Back in July, I signed up for a virtual mystery writer’s conference, organized by a bookstore run by some good friends of the family. At the time, it all seemed terribly abstract, to be thinking ahead to the end of October and wondering where the heck I would be when I “attended” this conference — or if I would even be able to do it. But I found the entire concept intriguing, so I signed up anyway.

Barring some small technical glitches at the start of each session, the virtual conference turned out to be a great success. There were both video panels, filmed and broadcast from the bookstore, and audio ones, via BlogTalkRadio, which brought together authors literally from all around the world. There was also a chat room (or “coffee shop”) for people to continue their conversations behind the scenes, and even a virtual goodie bag with story downloads and other fun freebies.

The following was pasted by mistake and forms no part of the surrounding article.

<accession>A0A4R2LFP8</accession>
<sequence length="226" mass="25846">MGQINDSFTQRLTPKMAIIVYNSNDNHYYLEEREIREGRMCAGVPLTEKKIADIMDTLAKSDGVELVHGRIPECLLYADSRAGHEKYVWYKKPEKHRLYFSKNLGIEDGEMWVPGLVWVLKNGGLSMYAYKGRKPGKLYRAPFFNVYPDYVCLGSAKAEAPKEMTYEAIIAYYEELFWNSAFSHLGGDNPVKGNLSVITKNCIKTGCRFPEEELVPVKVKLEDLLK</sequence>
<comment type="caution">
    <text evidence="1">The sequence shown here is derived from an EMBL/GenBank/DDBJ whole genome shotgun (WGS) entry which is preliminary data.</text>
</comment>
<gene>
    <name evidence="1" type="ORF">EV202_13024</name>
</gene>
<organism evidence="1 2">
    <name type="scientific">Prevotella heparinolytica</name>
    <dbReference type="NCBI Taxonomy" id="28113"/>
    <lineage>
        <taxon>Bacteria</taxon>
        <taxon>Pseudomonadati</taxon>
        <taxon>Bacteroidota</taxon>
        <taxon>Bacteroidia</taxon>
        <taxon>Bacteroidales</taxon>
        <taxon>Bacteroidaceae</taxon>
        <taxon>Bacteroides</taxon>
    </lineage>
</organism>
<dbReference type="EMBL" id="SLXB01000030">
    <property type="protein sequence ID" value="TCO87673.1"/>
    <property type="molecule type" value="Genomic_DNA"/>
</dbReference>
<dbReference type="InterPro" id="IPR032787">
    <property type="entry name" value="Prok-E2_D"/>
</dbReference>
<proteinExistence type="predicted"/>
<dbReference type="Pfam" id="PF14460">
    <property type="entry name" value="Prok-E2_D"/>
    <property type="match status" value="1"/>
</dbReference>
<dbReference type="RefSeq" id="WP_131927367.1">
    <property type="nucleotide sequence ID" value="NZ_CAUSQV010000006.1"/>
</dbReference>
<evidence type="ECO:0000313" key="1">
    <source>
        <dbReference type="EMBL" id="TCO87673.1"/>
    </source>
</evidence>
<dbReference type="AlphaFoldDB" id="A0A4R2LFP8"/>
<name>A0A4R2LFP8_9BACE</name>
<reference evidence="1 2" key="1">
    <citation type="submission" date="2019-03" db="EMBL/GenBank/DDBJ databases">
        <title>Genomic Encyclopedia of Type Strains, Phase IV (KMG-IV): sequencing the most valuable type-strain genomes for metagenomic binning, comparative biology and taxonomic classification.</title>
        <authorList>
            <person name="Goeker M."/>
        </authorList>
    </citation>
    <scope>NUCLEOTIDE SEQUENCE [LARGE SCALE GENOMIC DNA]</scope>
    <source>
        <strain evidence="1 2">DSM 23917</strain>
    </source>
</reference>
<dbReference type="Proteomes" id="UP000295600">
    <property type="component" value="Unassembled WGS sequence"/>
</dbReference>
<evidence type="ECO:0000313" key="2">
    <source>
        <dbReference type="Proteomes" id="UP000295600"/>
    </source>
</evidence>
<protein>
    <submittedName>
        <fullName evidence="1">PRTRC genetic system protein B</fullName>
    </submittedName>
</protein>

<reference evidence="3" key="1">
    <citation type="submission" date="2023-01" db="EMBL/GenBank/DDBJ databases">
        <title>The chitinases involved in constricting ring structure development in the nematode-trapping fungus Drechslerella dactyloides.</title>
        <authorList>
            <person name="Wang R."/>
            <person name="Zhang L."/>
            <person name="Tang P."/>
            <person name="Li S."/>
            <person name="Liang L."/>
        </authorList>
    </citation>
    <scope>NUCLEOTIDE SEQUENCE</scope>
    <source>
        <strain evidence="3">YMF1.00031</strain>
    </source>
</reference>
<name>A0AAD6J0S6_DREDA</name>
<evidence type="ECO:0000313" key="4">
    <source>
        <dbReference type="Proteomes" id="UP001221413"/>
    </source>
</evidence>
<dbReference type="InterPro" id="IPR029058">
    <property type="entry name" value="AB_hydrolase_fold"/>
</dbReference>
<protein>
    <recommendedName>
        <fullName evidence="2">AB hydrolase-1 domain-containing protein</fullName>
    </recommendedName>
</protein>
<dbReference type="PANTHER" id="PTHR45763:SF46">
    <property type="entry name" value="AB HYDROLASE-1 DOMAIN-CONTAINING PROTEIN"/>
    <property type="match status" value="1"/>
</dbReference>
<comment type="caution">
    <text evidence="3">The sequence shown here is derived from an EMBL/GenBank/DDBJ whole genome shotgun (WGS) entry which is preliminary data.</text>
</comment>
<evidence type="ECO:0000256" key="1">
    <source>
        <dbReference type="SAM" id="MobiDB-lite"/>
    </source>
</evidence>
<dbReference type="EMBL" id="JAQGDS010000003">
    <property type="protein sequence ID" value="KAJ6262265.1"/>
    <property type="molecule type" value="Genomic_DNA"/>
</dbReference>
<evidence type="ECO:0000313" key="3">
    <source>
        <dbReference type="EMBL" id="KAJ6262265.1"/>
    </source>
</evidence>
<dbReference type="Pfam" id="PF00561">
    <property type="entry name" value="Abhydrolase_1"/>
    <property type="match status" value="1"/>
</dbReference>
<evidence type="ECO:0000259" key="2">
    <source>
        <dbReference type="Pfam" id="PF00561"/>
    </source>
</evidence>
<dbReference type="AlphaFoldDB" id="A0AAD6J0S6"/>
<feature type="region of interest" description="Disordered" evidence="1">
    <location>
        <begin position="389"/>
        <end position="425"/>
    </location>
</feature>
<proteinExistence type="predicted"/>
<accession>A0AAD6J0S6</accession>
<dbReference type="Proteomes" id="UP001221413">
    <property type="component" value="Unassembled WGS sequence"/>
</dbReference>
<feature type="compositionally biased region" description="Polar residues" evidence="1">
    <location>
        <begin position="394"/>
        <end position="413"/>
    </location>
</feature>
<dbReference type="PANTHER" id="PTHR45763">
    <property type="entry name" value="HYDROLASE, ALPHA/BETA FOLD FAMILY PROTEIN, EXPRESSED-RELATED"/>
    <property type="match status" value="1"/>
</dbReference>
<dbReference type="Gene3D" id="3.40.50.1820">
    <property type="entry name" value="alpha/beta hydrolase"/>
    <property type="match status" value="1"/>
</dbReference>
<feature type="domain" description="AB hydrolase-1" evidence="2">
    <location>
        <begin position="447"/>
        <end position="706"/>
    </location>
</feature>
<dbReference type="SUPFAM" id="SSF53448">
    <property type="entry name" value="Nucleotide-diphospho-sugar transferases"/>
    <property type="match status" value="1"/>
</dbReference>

Unfortunately due to the time difference I missed a few of the later panels, but I still got to “attend” the main attraction: my mom interviewing another big-name author and their mutual editor. It was wonderful to be sitting at my desk, looking out my window at the sun setting over the red roofs opposite, knowing that I was in Lisbon and yet hearing my mom’s voice as she talked shop with her colleagues. Very, very cool.

In general, advances in technology are already making my time abroad so much easier than when I lived in London five years ago. For one, they let me attend professional events virtually, which is fabulous — especially when compared to the conference I missed last weekend, which would have cost me at least $1000 and many hours of flying to attend.